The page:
2012-12-05 / Front Page

Hi-tech simulator helps students prepare for nursing aide careers

IT’S ALIVE (SORT OF) — Letcher Schools Assistant Superintendent Twyla Messer looked at a new $46,000 life-sized interactive human simulator designed to help students in the nurse aide and medical assistant programs learn how to diagnose illnesses. Also pictured are Sybil Shell of Mountain Comprehensive Health Corporation, Vivian Back, instructor at the Letcher County Area Technology Center, and Dana Sexton of Letcher Manor Nursing Home.IT’S ALIVE (SORT OF) — Letcher Schools Assistant Superintendent Twyla Messer looked at a new $46,000 life-sized interactive human simulator designed to help students in the nurse aide and medical assistant programs learn how to diagnose illnesses. Also pictured are Sybil Shell of Mountain Comprehensive Health Corporation, Vivian Back, instructor at the Letcher County Area Technology Center, and Dana Sexton of Letcher Manor Nursing Home.

The Letcher County Area Technology Center has a new life-sized interactive human simulator to help students learn how to diagnose illnesses.

“By having this new piece of equipment, we can expand the program,” said Vivian Back, instructor of the nurse aide and medical assisting programs at the Letcher County Area Technology Center. “He is so real life and he is so interactive. In order to learn you have to put it into practice.”

The $46,000 piece of equipment known as Medi-Man makes breathing sounds, has a heart rate, blood pressure and his pupils dilate.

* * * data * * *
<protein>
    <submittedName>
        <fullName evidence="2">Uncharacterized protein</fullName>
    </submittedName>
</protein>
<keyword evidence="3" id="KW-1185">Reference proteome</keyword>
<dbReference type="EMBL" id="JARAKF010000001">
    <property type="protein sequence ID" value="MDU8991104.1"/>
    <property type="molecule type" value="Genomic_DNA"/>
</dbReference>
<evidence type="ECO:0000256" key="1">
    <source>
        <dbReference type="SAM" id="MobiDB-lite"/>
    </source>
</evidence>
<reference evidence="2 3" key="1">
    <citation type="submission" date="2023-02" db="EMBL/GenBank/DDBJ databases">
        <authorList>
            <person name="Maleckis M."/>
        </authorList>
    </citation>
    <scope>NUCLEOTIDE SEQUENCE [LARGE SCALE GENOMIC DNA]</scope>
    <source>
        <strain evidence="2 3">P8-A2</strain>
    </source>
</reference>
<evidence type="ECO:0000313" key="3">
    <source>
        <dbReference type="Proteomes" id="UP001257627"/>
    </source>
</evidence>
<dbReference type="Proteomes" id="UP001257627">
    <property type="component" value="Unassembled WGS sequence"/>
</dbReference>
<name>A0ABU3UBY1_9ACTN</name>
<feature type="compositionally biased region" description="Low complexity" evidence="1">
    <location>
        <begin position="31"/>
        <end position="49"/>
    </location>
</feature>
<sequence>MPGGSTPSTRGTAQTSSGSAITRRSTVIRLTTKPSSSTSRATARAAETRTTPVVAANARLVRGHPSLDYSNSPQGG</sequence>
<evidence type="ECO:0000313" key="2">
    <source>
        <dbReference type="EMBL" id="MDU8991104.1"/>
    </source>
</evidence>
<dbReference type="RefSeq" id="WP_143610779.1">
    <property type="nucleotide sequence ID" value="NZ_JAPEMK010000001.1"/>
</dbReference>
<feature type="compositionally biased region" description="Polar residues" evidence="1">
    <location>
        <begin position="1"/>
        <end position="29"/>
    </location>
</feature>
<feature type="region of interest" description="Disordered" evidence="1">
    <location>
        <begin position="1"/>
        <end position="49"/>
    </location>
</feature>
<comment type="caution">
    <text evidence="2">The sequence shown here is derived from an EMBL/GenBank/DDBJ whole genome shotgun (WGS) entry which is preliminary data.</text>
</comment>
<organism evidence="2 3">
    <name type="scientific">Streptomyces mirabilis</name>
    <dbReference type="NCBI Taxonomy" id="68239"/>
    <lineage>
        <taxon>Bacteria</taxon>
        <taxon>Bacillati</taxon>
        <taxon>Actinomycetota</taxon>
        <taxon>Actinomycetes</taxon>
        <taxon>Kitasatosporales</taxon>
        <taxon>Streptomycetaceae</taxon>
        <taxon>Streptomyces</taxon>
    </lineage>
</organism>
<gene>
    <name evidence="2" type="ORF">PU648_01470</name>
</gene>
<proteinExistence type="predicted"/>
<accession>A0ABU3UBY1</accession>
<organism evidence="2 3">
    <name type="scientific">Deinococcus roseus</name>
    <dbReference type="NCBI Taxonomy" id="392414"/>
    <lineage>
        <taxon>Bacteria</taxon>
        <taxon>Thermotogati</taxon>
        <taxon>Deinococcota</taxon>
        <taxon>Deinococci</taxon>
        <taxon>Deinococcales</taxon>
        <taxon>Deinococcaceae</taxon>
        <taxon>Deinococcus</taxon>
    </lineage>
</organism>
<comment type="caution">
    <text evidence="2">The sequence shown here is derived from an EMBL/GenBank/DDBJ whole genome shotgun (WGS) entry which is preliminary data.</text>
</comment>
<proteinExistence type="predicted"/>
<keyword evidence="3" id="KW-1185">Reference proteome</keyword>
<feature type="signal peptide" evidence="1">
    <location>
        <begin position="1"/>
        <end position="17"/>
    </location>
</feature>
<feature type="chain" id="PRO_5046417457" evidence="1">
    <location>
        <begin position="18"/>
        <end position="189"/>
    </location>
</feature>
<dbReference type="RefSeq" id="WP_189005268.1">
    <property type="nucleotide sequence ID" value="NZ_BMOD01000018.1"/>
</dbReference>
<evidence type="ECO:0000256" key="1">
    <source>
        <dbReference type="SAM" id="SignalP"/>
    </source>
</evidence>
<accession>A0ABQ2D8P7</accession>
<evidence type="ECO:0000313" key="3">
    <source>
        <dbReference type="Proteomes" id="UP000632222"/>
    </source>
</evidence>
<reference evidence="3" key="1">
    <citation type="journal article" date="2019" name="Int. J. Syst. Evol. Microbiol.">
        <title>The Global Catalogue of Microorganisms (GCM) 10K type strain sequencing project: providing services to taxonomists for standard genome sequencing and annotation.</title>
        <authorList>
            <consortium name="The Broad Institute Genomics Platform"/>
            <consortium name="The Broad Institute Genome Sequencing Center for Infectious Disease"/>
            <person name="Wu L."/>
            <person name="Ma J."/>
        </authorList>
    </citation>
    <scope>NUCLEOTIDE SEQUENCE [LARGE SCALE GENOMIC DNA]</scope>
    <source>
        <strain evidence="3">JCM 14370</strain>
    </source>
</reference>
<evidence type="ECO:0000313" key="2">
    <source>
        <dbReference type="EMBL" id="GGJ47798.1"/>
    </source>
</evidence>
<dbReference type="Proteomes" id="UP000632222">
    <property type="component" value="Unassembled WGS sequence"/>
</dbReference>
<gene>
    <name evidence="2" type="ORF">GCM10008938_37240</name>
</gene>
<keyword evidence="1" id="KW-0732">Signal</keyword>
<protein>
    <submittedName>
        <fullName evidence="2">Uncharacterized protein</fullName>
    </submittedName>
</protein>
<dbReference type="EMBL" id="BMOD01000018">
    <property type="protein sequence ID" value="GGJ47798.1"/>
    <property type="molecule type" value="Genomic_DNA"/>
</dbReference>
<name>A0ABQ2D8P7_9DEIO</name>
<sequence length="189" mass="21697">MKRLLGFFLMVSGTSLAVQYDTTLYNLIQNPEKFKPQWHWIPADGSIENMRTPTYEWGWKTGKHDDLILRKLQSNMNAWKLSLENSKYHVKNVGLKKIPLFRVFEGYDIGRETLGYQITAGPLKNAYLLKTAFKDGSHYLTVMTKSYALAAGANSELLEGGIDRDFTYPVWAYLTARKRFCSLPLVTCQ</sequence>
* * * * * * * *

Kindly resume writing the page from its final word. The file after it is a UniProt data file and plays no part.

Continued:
“He’ll talk to you and say ‘Oh, I am hurt,’” said Back. “Students have to figure out what is wrong with him. He feels like a real person.”

Back and instruction assistant Cathy Campbell will soon spend four days of training in Sarasota, Fla., to learn how to operate Medi-Man, who comes with a computer system.

“I’m very excited to get this and the students are excited,” said Back.

The human simulator is one of several items the technology center purchased with a grant obtained through a federal Perkins Loan, named in honor of late U.S. Rep. Carl D. Perkins, a Democrat from Hindman who represented Letcher and other counties that made up Kentucky’s old 7th Congressional District from 1949 until his death in 1984. Perkins was known for his support of education improvements in impoverished areas.

“I probably have one of the most high-tech labs in the state,” said Back.

The lab includes 30 iPads, eight arms on which the students can start intravenous therapy and draw blood as well as three blood pressure simulators.

“It’s definitely going to help out from taking vital signs to high pressure situations,” said Taylor Johnson, a senior at Letcher County Central High School.

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